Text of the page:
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Bánh Mì in SLC

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Spice Kit could have easily ruined me.

The pedigree of the bánh mì sandwich is more Banksy than Botticelli. A strange mash-up that reflects the history of Vietnam, it features an away team of French elements like crusty bread, mayonnaise, and liver pate coupled with roast pork, pickled vegetables, and greens from the Vietnamese home team. The combination of fatty umami from the pate and pork and acid from the pickled daikons and carrots makes for a nice balance in good hands. It’s also easy to see how this became popular street food, as it is a sandwich containing an ingredient list that can be prepared ahead of time and assembled into the final sandwich to order.

Unfortunately for me, my first bánh mì experience came by way of Thomas Keller and Ron Siegel. Two of their proteges, Will Pacio and Fred Tang, are behind Spice Kit. And while it might make some sense having two French-trained chefs making a sandwich that has some Gallic roots, the bánh mì at Spice Kit bears all the delicious indicia of its fine dining origins.

That being said, it did set me on the path to find a local version of the sandwich. After a bit of calling around, the universally praised option came first.

Hong Phat
3086 S Redwood Rd
West Valley City, UT 84119

This tiny market on the west side of Salt Lake City appears to be a converted convenience store. There was a distinctively fishy smell that hit me as I entered, the source of which was presently clear: there’s a large fish counter in the back, as well at least two live crustacean selections housed in boxes on the ground. I hung a right at the counter and was at their hot food area.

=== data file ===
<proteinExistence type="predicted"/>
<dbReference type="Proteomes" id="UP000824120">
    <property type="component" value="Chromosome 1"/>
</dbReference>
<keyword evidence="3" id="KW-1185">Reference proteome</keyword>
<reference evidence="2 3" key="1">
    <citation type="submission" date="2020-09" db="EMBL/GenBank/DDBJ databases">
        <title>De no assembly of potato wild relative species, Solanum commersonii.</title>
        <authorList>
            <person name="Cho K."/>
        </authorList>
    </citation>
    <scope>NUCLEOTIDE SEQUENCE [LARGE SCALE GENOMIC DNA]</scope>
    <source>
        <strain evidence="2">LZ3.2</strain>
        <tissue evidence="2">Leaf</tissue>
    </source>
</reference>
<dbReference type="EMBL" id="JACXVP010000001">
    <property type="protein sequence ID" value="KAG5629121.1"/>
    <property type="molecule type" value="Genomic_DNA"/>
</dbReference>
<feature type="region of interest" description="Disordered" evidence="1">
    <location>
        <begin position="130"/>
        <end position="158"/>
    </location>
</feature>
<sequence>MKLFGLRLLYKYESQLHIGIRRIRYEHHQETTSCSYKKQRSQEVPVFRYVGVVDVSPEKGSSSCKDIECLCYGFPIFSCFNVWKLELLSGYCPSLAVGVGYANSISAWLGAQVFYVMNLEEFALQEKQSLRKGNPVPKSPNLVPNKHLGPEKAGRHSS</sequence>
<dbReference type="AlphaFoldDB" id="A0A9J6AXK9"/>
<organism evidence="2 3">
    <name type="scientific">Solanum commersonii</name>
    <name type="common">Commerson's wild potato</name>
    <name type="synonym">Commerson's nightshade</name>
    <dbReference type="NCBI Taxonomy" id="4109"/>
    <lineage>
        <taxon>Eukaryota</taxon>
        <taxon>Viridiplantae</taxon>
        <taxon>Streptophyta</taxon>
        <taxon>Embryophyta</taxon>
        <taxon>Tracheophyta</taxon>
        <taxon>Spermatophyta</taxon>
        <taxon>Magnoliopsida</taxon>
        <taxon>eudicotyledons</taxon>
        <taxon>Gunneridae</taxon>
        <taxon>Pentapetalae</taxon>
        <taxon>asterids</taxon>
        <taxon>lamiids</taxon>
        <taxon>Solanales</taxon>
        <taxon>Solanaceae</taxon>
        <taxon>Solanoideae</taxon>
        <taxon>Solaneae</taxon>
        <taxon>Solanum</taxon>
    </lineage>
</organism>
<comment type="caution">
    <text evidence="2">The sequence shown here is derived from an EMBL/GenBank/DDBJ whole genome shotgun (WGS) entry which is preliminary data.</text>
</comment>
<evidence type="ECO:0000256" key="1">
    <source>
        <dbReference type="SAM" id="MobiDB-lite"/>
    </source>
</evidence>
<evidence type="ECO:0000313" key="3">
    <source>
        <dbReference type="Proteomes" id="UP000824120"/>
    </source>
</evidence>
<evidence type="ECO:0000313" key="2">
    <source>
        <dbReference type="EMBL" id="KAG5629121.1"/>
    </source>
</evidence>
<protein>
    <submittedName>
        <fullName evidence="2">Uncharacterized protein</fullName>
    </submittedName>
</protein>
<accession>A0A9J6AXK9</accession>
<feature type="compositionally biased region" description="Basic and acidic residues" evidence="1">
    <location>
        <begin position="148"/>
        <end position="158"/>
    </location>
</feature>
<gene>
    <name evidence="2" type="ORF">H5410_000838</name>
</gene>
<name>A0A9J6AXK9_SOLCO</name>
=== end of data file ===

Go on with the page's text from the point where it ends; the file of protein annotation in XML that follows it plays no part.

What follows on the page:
I was surprised at the large selection available here. Next time I stop by, I’ll need to avail myself of some of the tasty looking spring rolls. This trip is all about the sandwich, though. I noted that there are several versions, so I may have to branch out and give others a try in the future, but I figured it made sense to start with the house special.

The house special version is their number four. I ordered one and when she looked confused and asked a question that I didn’t understand, I clarified by holding up four fingers. The prep area for the food is miniscule. It’s actually difficult to fathom how all of the food under the heat lamps could possibly have been made in the tiny kitchen. After a few minutes, she handed me a rather large bag and, on peering inside, I saw that there are many more than one sandwich. Thinking she may have mixed my order up, I clarified that I only ordered one. She separated one from the pack, puts it into a bag, and I was off to pay up front.

It was only when I was driving and about five blocks away that I realized what had happened: when I held up four fingers to her question that I didn’t catch, she took that to mean that I wanted four sandwiches. Since they were a steal at $3 each, I feel horrible at the mix up and wish I’d paid for them all.